I Am Well, But The House …

john-quincy-adams-2About a week ago, I awoke suffering from tremendous vertigo, blurred vision in one eye, tremors, and a stiff neck with pain in the jaw.  Some might say, “Hell of a night Mr. Buddha.” Truthfully, this is just a part of the disease I must endure to the end.

Waiting for the usual plethora of tests, I’ve been asked several times about how I’m doing. When queried in such a manner, I internally reflect upon Quincy Adams last letter and quote, The Buddhist “… is well, but the house in which he lives at the present time is becoming dilapidated.”

I know the real battle is the not the disease, it’s within the mind. As CNN anchor Zain Verjee described her battle psoriasis, “My mind is living a separate life from the body beneath it.” Many sitting in the impractical and uncomfortable hospital lounge chairs understand the ocean of pain and fear crushes far worse than the disease. That fear slaughters and drives many from their faith. Likewise those clutching rosaries, religious revivals have swept through thousands of new converts.  Yet death’s angel culls both faithful and unfaithful equally.

All of us will stumble upon someone dying. Technically speaking, life itself is both sexually transmitted and terminal. But as we meet those transferring from this life to another, it’s important to remember: this is not about you. It’s about the person with the illness. If you are a friend you will need to get over your discomfort or get out of the way. Those dying really don’t want to console their visitors. For those suffering, romantic conceptions of the battle and gallant heroes riding to save day rarely come. No one visiting someone’s personal battlefield should ever regard life in quite the same fashion as before. Doing otherwise catapults one to being worse than the enemy.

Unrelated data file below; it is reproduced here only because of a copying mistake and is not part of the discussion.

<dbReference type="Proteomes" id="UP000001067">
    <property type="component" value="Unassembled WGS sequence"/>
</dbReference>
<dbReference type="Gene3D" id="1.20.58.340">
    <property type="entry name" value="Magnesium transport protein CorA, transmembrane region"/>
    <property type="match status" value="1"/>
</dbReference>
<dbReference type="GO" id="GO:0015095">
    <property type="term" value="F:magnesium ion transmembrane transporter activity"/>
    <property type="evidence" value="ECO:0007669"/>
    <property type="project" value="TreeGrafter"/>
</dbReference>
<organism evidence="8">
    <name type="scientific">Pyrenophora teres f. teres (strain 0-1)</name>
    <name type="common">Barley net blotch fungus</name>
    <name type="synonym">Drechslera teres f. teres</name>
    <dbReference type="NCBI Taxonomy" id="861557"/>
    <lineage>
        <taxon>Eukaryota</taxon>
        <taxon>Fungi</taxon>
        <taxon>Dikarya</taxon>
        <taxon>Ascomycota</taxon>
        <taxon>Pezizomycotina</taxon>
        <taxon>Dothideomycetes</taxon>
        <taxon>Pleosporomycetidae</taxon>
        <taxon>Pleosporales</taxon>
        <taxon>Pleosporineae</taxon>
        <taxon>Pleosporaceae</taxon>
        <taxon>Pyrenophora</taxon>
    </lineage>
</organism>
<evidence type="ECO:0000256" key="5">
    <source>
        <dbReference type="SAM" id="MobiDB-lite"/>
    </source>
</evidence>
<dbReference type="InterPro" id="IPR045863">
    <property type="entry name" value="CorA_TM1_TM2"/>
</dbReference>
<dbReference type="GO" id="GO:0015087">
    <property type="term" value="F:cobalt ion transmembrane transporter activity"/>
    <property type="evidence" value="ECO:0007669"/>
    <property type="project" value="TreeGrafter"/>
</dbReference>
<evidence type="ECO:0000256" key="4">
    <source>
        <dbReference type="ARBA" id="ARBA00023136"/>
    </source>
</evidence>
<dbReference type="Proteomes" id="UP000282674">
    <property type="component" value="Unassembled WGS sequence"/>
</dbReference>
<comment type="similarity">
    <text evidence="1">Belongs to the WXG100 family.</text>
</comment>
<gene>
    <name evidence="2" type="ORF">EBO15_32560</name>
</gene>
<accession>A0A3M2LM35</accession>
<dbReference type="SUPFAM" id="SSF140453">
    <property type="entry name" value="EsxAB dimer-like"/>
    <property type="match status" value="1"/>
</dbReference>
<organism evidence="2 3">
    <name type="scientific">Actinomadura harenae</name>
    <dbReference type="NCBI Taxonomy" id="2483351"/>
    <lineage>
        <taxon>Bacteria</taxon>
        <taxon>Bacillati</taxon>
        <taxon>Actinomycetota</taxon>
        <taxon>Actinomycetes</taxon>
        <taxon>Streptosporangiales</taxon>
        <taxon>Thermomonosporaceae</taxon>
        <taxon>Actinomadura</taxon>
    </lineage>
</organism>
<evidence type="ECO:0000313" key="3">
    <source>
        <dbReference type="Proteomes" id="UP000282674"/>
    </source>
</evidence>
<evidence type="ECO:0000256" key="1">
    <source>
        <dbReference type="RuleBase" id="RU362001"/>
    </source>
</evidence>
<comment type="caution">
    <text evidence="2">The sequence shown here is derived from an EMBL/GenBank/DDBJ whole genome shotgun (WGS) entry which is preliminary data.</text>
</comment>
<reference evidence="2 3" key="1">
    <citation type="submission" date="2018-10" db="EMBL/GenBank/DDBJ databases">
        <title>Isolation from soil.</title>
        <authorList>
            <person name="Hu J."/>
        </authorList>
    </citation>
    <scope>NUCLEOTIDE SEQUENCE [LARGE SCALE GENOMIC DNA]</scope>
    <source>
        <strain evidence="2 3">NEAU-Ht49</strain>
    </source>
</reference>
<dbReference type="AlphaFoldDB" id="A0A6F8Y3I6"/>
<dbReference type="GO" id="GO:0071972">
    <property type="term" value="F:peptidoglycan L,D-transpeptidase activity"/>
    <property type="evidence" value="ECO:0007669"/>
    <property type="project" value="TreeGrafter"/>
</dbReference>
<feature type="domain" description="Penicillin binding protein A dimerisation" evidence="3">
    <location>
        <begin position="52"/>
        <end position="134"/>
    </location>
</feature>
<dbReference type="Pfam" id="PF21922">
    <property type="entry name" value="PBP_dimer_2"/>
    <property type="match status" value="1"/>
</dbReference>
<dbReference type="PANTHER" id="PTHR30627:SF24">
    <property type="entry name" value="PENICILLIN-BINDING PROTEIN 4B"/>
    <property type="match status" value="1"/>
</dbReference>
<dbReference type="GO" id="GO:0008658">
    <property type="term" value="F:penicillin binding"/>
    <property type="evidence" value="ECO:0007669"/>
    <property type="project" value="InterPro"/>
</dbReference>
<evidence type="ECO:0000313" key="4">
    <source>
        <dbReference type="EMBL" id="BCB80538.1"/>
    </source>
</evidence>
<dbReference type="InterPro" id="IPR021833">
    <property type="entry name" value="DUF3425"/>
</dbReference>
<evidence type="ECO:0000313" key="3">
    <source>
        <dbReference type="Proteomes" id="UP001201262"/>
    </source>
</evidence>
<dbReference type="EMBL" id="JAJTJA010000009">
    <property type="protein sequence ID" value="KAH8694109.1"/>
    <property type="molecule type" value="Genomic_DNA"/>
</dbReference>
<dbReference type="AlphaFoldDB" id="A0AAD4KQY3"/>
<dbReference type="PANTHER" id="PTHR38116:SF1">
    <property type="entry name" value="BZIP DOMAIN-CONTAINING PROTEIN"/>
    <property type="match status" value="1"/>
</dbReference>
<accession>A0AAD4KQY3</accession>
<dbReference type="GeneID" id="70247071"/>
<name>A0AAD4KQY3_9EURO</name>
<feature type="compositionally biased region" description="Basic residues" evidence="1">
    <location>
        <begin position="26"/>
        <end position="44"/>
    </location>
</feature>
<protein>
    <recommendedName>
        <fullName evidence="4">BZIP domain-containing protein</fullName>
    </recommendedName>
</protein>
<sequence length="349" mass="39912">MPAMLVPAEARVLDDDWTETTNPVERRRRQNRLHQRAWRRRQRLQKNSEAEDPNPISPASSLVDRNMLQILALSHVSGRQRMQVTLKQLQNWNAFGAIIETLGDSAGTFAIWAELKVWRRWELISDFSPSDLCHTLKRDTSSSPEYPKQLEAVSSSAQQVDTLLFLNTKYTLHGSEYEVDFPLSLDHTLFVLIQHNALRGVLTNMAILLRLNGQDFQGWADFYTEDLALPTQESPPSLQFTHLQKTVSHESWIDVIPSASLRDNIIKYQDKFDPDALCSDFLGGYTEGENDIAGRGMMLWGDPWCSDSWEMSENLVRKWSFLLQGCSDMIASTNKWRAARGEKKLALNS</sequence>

If I can be so bold as to speak for others, being a compassionate and caring friend does not require personal experience identical to what I am living. Don’t disappear. Sure I represent your fear, but I also represent God’s love. Check in with me. Remind me that I’ve not been forgotten. Remind me that I’m your friend.

I will close with an excerpt from When Bad Things Happen to Good People by Harold S. Kushner:

“Life is not fair. The wrong people get sick and the wrong people get robbed and the wrong people get killed in wars and in accidents. Some people see life’s unfairness and decide, ‘There is no God; the world is noting but chaos.’ Others see the same unfairness and ask themselves, ‘Where do I get my sense of what is fair and what is unfair? Where do I get my sense of outrage and indignation, my instinctive response of sympathy when I read in the paper about a total stranger who has been hurt by life? Don’t I get these things from God? Doesn’t He plant in me a little bit of His own divine outrage at injustice and oppression, just as He did for the prophets of the Bible? Isn’t my feeling of compassion for the afflicted just a reflection of the compassion He feels when He sees the suffering of His creatures?’ Our responding to life’s unfairness with sympathy and with righteous indignation, God’s compassion and God’s anger working through us, may be the surest proof of all of God’s reality.”

As Quincy Adams wrote, “Time and the seasons have nearly destroyed it; its roof is pretty well worn out.  Its walls are much shattered, and it trembles with every wind.”

But I my friends … I am having a great day.



Categories: Faith & Doubt, Life Lessons, Main, Religion

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1 reply

  1. I am your friend. Your are not forgotten. I know that one day, I will know your name. 🙂
    Thank you for your wonderful and insightful posts.

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